Iain Gray Freelance Writer

You should have seen it: The Hairdresser’s Husband

There is a natural redoubt of embarrassment in the mind of the young, protection against that most heinous of onslaughts the sight of one’s parents dancing at a wedding.

The toe-curling mortification precipitated by such a vision is there to provide us with the knowledge that no-one should ever dance in public once over the age of forty. Ever.

Unless, of course, you are Jean Rochefort.

In The Hairdresser’s Husband, he is 60, he dresses like someone’s dad, and he dances. And, despite all this, he provides one of the coolest, most enduring images in modern cinema.

The story is simplicity itself. As a boy, Antoine is obsessed with his hairdresser her smell, her huge breasts, the whole process of having a cut. When asked what his ambition in life is, he states categorically that he wishes to be a hairdresser’s husband.

Fifty years later, he walks into the local salon de coiffure and meets Mathilde, the new hairdresser. He proposes marriage. The next day she accepts, and they start living a blissful, perfectly isolated life together in the shop.

And really, that’s about it a story of perfect, unconditional love and happiness.

Plus dancing.

Yes, Jean Rochefort, at 60, turns on a tape of Arabic music, and dances in the shop, sometimes to entertain an unhappy child, sometimes for Mathilde, sometimes just for himself.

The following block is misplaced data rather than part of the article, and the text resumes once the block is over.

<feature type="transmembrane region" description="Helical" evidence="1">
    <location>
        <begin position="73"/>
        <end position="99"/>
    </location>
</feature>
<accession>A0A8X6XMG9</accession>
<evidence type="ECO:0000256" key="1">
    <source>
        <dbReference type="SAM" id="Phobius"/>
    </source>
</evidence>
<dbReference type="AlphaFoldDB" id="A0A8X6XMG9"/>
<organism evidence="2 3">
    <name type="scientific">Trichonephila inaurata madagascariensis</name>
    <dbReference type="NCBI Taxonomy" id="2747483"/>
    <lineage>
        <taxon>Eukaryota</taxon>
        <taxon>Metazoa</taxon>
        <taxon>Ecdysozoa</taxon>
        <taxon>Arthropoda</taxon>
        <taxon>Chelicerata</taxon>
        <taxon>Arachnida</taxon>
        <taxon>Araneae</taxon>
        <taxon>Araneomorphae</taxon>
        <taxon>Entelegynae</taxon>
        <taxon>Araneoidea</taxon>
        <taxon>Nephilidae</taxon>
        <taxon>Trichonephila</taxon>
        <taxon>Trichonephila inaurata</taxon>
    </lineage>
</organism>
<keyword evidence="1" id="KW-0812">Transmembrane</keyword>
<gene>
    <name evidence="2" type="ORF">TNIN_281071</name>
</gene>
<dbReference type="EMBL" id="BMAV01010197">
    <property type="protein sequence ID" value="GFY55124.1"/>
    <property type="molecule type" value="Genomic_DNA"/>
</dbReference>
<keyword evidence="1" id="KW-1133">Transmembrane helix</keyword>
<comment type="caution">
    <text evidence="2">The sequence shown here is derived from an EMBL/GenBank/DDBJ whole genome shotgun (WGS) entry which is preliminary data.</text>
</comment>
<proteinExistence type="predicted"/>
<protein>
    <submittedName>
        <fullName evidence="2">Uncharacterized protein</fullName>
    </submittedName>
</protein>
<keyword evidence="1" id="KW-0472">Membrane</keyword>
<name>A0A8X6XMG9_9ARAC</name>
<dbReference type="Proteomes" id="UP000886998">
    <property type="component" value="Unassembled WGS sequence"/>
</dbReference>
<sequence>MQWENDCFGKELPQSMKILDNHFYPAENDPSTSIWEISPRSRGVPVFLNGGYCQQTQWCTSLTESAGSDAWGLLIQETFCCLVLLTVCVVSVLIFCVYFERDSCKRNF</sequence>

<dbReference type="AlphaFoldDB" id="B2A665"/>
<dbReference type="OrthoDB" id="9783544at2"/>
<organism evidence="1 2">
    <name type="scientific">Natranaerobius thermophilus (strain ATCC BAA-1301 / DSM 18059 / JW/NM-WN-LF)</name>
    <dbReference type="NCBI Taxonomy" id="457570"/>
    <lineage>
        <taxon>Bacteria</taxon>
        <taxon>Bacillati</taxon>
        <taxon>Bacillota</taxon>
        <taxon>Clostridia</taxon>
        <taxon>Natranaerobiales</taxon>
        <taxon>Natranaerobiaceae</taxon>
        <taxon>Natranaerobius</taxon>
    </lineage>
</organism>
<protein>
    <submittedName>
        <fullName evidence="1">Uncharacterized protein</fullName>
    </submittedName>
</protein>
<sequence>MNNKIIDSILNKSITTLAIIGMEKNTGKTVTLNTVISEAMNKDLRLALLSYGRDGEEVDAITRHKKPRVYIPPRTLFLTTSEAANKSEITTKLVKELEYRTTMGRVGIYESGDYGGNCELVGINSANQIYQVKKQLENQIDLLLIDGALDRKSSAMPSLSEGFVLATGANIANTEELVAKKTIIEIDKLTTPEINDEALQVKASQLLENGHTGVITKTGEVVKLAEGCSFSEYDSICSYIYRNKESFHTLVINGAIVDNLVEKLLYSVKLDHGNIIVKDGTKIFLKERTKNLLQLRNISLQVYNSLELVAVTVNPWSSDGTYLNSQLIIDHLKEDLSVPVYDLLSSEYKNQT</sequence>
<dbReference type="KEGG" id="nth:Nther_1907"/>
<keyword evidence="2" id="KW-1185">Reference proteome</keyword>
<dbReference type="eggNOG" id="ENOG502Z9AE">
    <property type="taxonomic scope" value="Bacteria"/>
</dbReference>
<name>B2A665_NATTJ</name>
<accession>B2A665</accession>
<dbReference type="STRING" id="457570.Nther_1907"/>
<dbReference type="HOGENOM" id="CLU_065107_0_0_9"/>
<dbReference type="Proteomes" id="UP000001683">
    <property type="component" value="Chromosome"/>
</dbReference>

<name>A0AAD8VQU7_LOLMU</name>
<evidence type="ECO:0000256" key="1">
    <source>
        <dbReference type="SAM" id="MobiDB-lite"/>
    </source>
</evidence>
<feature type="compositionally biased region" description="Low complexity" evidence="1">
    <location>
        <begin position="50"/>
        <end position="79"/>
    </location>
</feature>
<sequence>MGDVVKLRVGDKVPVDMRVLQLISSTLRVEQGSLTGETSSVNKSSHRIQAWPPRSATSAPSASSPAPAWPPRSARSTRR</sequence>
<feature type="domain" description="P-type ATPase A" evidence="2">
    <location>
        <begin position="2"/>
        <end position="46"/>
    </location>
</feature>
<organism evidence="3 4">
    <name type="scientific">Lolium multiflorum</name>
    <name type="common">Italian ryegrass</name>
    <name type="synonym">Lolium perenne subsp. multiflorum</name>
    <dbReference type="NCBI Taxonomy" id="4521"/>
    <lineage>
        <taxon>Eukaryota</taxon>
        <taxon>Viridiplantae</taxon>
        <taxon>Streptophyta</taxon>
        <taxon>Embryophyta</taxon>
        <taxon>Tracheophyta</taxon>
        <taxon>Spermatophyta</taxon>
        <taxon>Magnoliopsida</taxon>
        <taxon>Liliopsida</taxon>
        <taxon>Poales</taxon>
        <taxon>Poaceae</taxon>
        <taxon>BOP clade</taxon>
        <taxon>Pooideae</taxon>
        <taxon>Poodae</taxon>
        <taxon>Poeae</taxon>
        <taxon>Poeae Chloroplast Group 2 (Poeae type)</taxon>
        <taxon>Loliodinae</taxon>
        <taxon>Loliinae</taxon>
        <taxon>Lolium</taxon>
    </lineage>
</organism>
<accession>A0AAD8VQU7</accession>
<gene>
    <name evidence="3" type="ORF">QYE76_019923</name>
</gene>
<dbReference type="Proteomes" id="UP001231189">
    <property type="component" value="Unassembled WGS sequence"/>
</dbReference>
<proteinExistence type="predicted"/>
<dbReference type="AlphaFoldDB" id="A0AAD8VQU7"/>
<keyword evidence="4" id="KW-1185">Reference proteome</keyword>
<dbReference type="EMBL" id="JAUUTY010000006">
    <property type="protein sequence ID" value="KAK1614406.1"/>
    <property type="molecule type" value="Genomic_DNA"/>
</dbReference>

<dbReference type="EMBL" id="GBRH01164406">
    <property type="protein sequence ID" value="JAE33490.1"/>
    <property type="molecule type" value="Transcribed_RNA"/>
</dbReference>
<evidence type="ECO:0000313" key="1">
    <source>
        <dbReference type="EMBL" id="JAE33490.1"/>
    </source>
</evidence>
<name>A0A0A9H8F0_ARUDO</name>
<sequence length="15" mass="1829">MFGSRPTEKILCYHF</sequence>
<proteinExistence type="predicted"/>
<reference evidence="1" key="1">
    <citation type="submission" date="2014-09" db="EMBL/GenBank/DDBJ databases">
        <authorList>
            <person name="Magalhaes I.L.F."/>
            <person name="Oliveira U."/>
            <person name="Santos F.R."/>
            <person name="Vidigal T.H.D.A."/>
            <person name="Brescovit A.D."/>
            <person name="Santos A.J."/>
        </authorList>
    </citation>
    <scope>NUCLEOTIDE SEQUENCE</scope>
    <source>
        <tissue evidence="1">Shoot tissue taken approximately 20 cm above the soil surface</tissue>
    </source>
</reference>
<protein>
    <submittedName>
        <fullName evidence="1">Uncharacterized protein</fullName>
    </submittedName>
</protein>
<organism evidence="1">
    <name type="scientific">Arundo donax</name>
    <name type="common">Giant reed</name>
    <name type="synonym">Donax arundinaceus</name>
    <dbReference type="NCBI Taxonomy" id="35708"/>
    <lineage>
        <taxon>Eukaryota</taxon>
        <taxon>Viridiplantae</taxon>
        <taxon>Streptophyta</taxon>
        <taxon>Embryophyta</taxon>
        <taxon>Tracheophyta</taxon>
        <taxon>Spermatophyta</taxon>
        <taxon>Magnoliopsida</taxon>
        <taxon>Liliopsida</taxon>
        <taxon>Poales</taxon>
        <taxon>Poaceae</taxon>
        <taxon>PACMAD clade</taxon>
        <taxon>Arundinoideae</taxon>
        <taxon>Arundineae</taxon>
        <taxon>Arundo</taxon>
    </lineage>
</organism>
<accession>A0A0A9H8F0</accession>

Part John Travolta in Pulp Fiction, part Ricky Gervais in The Office, it is nakedly unskilled, wilfully abstract and beautiful. It is both symbolic of the willing abandonment of his soul for his true love, and representative of their unique and idiosyncratic relationship.

Rochefort and Anna Galiena (as Mathilde) are exquisite as the couple, and not for one second are we unconvinced by their love for each other.

High profile real-life movie couples who insist on working together (Brad and Angelina in Mr and Mrs Smith, Tom and Nicole in Eyes Wide Shut, Tom and Penelope in Vanilla Sky) could learn much by looking at this film.

Understated to the point of minimalism it shows that that there is no need to shout about a relationship (while jumping on a sofa, for example) or to discuss marital issues while avoiding machine-gun fire, if the knowledge of devotion is already secure between the two.

It is an acting masterclass on how less is often, if not always, more.

Finally, if you can bear the painfully honest, yet undeniably Gallic conclusion, this is a movie that can be revisited time and time again, and something that will stay vividly in your mind many years after Tom and Katie are as old hat as Travolta’s hip-wiggling schtick.


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